“What´s this?” I asked, pointing to a hanging t-shirt that read “Whistling Donkey” on it.
She explained that was their brand of mezcal. This again, I thought. She laughed, this time a bit sadistically, and poured three shot glasses. I drank mine. A young girl walked in, and Ana Rosa introduced her as her daughter. She looked at us with the wide eyes of a bored teenager in summer, and I found a renewed feebleness in my Spanish, the sort of sobering self-consciousness that occurs when a drunk person is in the midst of a sober one. I dipped some white bread in a small bowl of chimichurri salsa on the bar, rich with red chili, garlic, vinegar, parsley, tomato and onion. Ana Rosa continued delivering her anecdotes and ear-splitting laughs. She had a lot more to say about Mexican food and tequila than wine.
Indeed the wine was the best we had tasted yet, or maybe it was the mezcal obfuscating our palates for the better; we bought a few bottles to take home (a few, it was collectively decided, was more or less the quantity of bottles allowable to bring back across the border).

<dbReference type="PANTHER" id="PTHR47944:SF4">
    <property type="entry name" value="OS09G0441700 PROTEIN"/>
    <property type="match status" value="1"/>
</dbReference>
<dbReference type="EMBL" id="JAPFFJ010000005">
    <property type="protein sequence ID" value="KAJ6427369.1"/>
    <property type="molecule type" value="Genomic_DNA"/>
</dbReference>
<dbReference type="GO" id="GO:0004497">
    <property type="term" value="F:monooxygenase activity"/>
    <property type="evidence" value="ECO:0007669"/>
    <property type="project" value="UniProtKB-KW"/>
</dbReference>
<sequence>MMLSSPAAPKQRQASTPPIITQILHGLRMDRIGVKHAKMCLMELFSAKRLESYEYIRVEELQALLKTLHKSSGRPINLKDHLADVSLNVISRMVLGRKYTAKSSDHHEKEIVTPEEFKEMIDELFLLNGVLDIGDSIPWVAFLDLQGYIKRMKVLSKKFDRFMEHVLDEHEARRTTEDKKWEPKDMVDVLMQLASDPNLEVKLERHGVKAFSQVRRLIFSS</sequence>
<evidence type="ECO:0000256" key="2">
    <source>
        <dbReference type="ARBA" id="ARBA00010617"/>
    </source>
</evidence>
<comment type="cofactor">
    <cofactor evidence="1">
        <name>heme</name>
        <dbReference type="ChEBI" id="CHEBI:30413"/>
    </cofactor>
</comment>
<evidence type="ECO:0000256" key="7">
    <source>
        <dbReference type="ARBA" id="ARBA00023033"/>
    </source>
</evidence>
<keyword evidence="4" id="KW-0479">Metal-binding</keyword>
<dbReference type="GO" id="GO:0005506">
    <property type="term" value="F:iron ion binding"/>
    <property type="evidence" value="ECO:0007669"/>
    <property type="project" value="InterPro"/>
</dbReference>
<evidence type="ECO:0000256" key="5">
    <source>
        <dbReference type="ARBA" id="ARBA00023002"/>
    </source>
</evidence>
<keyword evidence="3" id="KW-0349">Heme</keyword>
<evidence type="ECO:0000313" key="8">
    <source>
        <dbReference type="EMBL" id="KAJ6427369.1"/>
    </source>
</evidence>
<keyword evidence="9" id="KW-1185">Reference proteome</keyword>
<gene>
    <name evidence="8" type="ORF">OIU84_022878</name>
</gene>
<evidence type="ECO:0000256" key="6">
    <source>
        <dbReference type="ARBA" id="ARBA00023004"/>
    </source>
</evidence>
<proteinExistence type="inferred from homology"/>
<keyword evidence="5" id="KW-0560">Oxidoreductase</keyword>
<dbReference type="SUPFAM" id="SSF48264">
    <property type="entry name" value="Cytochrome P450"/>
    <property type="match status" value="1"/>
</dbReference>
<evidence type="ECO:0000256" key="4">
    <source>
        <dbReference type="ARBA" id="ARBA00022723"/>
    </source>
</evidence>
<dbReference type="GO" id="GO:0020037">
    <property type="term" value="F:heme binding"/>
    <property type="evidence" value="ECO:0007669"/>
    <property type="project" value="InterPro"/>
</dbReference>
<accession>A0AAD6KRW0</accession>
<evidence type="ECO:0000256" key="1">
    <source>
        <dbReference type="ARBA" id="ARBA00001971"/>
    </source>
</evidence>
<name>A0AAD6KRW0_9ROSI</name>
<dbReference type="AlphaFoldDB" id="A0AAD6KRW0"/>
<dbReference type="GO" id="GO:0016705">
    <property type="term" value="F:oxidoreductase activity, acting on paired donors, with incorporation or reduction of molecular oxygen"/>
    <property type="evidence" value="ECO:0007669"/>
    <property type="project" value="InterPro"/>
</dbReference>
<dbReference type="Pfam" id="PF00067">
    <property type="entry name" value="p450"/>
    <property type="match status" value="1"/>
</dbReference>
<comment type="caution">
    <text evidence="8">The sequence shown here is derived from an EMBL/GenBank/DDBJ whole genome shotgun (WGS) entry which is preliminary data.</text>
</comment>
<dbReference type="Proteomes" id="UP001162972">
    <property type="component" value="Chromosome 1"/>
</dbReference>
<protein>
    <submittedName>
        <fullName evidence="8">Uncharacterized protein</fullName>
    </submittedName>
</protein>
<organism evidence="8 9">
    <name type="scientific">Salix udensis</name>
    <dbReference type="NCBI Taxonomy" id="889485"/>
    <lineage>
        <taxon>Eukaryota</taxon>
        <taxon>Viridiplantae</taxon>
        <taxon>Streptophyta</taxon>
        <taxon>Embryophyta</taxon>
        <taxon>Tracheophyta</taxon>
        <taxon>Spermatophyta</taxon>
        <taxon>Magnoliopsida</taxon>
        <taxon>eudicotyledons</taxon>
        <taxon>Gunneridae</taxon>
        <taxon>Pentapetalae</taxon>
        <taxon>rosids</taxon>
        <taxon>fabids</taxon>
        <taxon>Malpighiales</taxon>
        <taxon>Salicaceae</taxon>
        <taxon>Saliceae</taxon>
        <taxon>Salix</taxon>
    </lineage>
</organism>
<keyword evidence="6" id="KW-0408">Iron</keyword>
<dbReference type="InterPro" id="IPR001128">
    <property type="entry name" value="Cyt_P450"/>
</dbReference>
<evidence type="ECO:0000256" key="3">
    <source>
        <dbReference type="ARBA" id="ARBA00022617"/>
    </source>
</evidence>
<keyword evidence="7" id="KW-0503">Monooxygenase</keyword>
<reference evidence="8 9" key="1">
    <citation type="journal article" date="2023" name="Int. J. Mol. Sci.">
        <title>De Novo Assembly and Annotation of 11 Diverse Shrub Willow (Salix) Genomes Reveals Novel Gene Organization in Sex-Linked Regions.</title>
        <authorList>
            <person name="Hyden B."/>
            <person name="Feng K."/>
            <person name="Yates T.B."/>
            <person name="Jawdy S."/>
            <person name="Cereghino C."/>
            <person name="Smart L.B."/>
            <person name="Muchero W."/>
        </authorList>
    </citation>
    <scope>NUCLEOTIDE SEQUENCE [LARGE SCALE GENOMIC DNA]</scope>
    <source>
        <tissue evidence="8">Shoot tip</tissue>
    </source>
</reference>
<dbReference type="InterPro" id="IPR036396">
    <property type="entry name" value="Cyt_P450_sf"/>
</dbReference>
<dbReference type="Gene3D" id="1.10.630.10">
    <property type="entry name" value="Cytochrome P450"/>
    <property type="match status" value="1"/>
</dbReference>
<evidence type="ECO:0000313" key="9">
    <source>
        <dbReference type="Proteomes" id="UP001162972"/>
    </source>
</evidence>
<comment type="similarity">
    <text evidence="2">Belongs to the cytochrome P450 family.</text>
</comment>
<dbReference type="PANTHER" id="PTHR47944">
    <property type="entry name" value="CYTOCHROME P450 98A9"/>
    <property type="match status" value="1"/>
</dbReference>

After a brief farewell, our arms wrapped around our bottles, Ana Rosa got back into her old golf cart and drove back to the guest house next to the hill, the door to the bar shack left open, an invitation to the next group of wanderers.
* * *
It could be said that the dirt roads of the Guadalupe Valley are like a spider web, fields, farms and vineyards spread throughout, and we had arbitrarily established in our minds the web´s center to be Bibayoff Winery, a peculiar relic and success story of displaced immigrants. We drove on, and found a large sign with a drawing of the Kremlin on it…